The sights and sounds of the Christmas season have been appearing everywhere, but now have come to our house. Decorating our tree was the last step to complete the process just a few days ago. With my Honey Clementine candle burning and Christmas playlist tuned up on my iPod, I was ready to start the task by spiraling the glittering gold ribbon around the tree so the tree lights would reflect from every direction. Next came the gold and platinum colored net ribbon between the ribbon swirls.
Finally it was time for the ornaments we have collected over our nearly 54 years of marriage. Picking up each ornament brings back memories of people and places dear to our hearts. Yes, there are some of those beautiful Christmas balls scattered about the tree in red, gold, silver, and green, but the other ornaments are the ones that cause me to linger and consider the stories they tell.
Some are engraved from friends we have known for forty years and I pause as I find just the right spot for the one they gave us on our fiftieth anniversary just a few years ago. Some are handmade with sequins and assorted trims made by a friend who now celebrates Christmas in heaven each year. There are three hand crocheted snowflakes we received as a gift from an older friend (now deceased) for our first Christmas together and a hand-made crocheted angel from my mother.
My mother had not made the angel herself, but one of her friends had made one for us and each of our children. What I had not known was how she had planned for the future when she considered these angels. After she and my dad died, I found a large shoe box on their closet shelf and on the lid she had written “for future great-grandchildren.” Tucked inside there were five identical angels to the ones we had been given. As each of our grandchildren had their first Christmas I gave them the angel from the great-grandmother they had never met. Since we were blessed with six grandchildren, one did not receive one of her angels, but I looked for another ornament to be from her.
It took longer for me to place the ornaments as I recalled so many other Christmases and people. Then I added glass icicles. Several years ago I discovered these at a Christmas shop and could not resist buying several dozen. (To be honest, I bought six-dozen.) They brought back memories of the Christmas tree in my home when I was a child when we had some glass icicles on the tree.
The joy of this favorite season and all its precious memories bring tinges of sadness as well.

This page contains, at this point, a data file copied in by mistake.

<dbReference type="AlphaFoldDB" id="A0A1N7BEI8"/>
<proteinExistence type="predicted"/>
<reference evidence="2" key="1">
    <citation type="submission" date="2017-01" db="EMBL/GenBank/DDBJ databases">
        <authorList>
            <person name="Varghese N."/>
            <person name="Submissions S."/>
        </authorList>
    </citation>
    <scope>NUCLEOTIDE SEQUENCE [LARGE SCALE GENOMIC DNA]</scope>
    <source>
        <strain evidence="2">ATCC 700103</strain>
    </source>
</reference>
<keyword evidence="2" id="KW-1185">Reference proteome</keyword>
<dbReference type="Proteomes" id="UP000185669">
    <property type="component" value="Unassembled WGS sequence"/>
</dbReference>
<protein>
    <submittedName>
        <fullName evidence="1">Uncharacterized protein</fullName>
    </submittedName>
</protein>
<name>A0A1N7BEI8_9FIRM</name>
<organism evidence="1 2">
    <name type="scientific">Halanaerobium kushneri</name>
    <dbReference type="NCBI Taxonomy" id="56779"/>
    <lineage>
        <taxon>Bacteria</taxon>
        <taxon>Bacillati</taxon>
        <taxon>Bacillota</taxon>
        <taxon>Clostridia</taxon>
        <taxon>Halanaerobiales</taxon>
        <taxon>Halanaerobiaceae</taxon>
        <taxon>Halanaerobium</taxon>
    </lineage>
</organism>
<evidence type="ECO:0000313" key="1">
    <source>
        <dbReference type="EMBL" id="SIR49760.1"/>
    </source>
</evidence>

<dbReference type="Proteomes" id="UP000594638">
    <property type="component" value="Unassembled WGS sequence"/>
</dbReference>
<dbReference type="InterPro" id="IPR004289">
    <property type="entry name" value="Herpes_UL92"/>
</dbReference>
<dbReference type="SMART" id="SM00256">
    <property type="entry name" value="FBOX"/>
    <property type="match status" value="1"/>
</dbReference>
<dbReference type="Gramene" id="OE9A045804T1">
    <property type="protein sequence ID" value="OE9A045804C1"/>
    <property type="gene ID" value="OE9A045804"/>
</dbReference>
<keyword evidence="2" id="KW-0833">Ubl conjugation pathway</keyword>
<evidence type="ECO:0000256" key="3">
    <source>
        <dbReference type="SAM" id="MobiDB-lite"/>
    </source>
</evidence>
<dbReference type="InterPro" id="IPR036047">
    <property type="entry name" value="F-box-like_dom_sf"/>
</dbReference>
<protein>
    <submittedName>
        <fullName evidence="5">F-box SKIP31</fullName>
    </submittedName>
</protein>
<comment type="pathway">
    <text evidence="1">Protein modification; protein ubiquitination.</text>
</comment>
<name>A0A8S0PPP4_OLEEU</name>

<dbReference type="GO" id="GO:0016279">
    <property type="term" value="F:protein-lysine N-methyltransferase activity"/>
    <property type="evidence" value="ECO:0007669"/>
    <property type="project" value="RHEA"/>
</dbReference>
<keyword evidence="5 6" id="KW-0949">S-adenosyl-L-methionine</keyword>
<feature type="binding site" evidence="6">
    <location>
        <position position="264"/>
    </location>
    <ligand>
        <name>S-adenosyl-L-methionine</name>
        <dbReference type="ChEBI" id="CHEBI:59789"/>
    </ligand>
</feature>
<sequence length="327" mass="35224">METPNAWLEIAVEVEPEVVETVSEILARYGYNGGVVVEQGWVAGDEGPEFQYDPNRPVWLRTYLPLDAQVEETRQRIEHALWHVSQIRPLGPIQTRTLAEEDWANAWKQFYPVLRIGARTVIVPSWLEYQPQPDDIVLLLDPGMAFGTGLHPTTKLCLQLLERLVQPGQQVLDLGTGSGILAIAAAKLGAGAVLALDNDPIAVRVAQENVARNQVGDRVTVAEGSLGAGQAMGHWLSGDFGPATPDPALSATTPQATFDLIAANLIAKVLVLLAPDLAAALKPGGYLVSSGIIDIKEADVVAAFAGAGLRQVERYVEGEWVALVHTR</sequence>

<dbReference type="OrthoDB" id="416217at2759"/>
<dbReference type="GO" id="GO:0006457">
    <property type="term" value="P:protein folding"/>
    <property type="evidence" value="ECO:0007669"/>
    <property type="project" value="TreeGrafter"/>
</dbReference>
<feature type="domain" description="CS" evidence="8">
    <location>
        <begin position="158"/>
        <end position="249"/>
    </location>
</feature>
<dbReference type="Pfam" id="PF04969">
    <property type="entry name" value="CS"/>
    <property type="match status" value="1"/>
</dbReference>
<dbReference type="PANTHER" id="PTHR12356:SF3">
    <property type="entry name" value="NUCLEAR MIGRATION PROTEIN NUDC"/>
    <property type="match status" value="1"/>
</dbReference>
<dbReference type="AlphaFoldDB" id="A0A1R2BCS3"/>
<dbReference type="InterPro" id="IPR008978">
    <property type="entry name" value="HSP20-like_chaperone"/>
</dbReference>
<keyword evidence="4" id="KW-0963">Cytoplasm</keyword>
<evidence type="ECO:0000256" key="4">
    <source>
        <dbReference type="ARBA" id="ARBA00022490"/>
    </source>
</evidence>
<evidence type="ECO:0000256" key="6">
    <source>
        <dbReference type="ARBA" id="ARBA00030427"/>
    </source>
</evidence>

A number of those ornaments come from friends now gone from this earth and who are missed no matter how long they have been gone. There is also the memory of the Christmas my husband was away from me on active duty in military service and the first Christmas my parents were both celebrating Christmas in heaven. Other Christmas seasons are remembered because of deaths that came then and a suicide as well. Those years the candles didn’t hold the allure they usually do and the joy in the birth of the Savior was balanced by the sacrifice He came to give and the sorrow mingled with joy because of it.
It can be easy in the busyness of decorating, baking, shopping, wrapping gifts, and attending various Christmas programs to miss moments to attend to the hearts of some who will have a new empty chair at their table this Christmas. For them the season will be bittersweet. Perhaps that is true for you.
I recall so many of the meaningful words written by C.S. Lewis born of his own grief in A Grief Observed. One of the things he wrote was this:
“No one ever told me that grief felt so much like fear. I am not afraid, but the sensation is like being afraid. The same fluttering stomach, the same restlessness, the yawning. I keep swallowing.”
Nearly twenty years ago two Christian authors wrote a special little book that I have on my shelf and would encourage you to consider. The title is The Empty Chair: Handling Grief on Holidays and Special Occasions by Susan J. Zonnebelt-Smeenge and Robert C. DeVries. It is less than 100 pages including an appendix and the words of the authors may resonate as you experience grief in the midst of a season where we focus on joy.
As I completed the tree and turned off all the lights except those on the mantle and tree, I sat down to enjoy its beauty knowing the light and the glow from the tree is a dim comparison to the light and glow that I will see when I meet the Savior face-to-face. I also whispered a prayer of thankfulness for each memory and each person connected with it, grateful for rich relationships that create such a special tapestry over my lifetime.
My thoughts recall the lines Joy Gresham speaks that come alive on the screen in the poignant movie “Shadowlands” as C.S. Lewis struggles with the prospect of losing her to cancer:
“The pain then is part of the happiness now. That’s the deal.”
How well our Lord understood that as He lived and chose to die a painful death so we could know the happiness of eternity with Him. Life now will always have some pain, even at Christmas, but not so one day.
“He will wipe every tear from their eyes. There will be no more death’ or mourning or crying or pain, for the old order of things has passed away.”
Revelation 21:4 (NIV)